Ames Public Library to hold panel discussion on white fragility

Mike Brown

Members of the Iowa State and Ames community will have space for a discussion surrounding the topic of white fragility on Sunday.

The event will take place from 2 to 4 p.m. in the Farwell T. Brown Auditorium of the Ames Public Library. The event is free and open to the public.

Panelists will answer questions centering around the book “White Fragility: Why It’s So Hard for White People to Talk About Racism” by Robin DiAngelo.

DiAngelo coined the term white fragility in 2011, describing it as “a state in which even a minimum amount of racial stress becomes intolerable, triggering a range of defensive moves,” in a paper in the International Journal of Critical Pedagogy.

The event’s panelists will feature a broad range of perspectives including experts, people who are interested in topics of race and ethnicity and members of the Ames community, which includes a student from Ames High school, said Susan Jasper, community engagement specialist with Iowa State University and the Ames Public Library.

Jasper said this talk framework has been done in the past to support high profile lectures happening at Iowa State, and this specific talk was set up to pair with DiAngelo’s lecture he will give at Iowa State.

“The concept of this talk series is that we bring together some specialists from the community to highlight the topic, encourage people to read the book, think about the topic and then, ultimately, attend the lecture,” Jasper said.

DiAngelo will lecture at Iowa State at 7 p.m. Tuesday in Stephens Auditorium.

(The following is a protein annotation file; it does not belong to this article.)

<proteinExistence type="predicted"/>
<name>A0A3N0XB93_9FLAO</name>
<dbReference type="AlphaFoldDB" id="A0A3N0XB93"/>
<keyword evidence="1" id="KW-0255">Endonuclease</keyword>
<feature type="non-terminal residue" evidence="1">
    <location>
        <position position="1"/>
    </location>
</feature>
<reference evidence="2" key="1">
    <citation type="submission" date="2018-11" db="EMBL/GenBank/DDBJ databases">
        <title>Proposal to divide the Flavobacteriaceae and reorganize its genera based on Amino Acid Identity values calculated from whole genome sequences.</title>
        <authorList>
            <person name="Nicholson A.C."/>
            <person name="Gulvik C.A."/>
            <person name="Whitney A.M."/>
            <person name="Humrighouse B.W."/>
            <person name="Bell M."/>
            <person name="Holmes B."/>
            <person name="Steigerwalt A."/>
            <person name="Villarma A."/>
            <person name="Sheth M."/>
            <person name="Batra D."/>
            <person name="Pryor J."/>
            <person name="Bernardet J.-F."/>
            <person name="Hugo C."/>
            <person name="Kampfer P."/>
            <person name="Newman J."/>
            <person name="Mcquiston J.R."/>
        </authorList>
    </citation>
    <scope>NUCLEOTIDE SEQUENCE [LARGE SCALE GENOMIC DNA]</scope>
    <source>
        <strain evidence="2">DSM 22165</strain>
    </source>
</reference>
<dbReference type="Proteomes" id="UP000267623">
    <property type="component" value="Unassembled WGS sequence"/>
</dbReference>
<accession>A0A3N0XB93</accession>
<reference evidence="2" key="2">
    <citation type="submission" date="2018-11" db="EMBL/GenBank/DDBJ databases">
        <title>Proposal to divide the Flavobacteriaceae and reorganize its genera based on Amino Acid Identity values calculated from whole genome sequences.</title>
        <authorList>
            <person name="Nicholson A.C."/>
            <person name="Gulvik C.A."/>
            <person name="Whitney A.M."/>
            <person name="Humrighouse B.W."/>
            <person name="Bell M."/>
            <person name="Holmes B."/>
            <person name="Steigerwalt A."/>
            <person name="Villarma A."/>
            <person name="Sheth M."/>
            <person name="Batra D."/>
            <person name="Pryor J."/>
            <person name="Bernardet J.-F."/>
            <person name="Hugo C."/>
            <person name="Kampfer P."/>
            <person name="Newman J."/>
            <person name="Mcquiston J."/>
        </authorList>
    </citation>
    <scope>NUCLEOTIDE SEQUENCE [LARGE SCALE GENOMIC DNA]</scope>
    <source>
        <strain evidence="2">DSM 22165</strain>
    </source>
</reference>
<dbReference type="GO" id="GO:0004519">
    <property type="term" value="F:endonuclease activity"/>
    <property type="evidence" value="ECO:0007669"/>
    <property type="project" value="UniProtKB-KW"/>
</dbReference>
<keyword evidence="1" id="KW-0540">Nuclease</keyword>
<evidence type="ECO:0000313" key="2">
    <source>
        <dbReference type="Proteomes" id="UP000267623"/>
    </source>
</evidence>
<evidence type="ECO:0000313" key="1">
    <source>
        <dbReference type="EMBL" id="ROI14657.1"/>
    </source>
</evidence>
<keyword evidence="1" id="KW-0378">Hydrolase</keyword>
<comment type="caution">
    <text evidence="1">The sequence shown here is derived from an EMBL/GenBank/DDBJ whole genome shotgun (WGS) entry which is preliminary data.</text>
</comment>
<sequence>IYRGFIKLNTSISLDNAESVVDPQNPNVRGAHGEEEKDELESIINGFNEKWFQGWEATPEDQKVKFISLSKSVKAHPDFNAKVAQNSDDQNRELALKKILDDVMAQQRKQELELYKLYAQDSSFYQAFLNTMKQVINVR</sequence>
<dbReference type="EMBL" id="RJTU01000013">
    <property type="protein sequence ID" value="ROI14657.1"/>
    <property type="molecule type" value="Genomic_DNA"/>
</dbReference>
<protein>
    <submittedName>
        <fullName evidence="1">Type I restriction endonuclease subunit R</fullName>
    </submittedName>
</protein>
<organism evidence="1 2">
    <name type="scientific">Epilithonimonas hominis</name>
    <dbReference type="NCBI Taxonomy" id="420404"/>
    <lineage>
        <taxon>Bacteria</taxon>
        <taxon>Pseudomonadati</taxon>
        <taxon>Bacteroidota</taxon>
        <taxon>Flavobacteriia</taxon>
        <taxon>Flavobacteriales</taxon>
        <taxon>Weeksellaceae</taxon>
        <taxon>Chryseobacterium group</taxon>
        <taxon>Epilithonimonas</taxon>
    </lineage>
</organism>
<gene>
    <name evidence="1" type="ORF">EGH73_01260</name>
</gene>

In addition to a panel discussion, attendees will be encouraged to engage in a community discussion. Attendees do not have to read the book to participate in group discussion, according to a press release from the Ames Public Library.

Jasper said she hopes those who attend the event are able to think of ideas to help make their communities more inclusive through the event.

Inclusive Ames member, Cheryl Binzen, said she is excited her organization is a co-sponsor for the event and the event aligns with the values of her organization.

“We’ve offered a variety of events, open to the public at the library that help us understand each other,” Binzen said.

Binzen said DiAngelo’s focus on how difficult it is for white people to talk about ethnicity and race is an important topic to understand and discuss which can further bring people of different ethnicities and races together.

Chair of the Ames Human Relations Commission Joel Hochstein will be the panel moderator on Sunday. Hochstein said that while many of his panel discussions will relate to DiAngelo’s book, audience members who may not have read it will still connect to the topics.

“What I tried to do was take pieces of the book that I thought folks would resonate with or that they could tie specifically to, maybe, an emotional reaction they had to get them thinking about race from a white person’s perspective,” Hochstein said.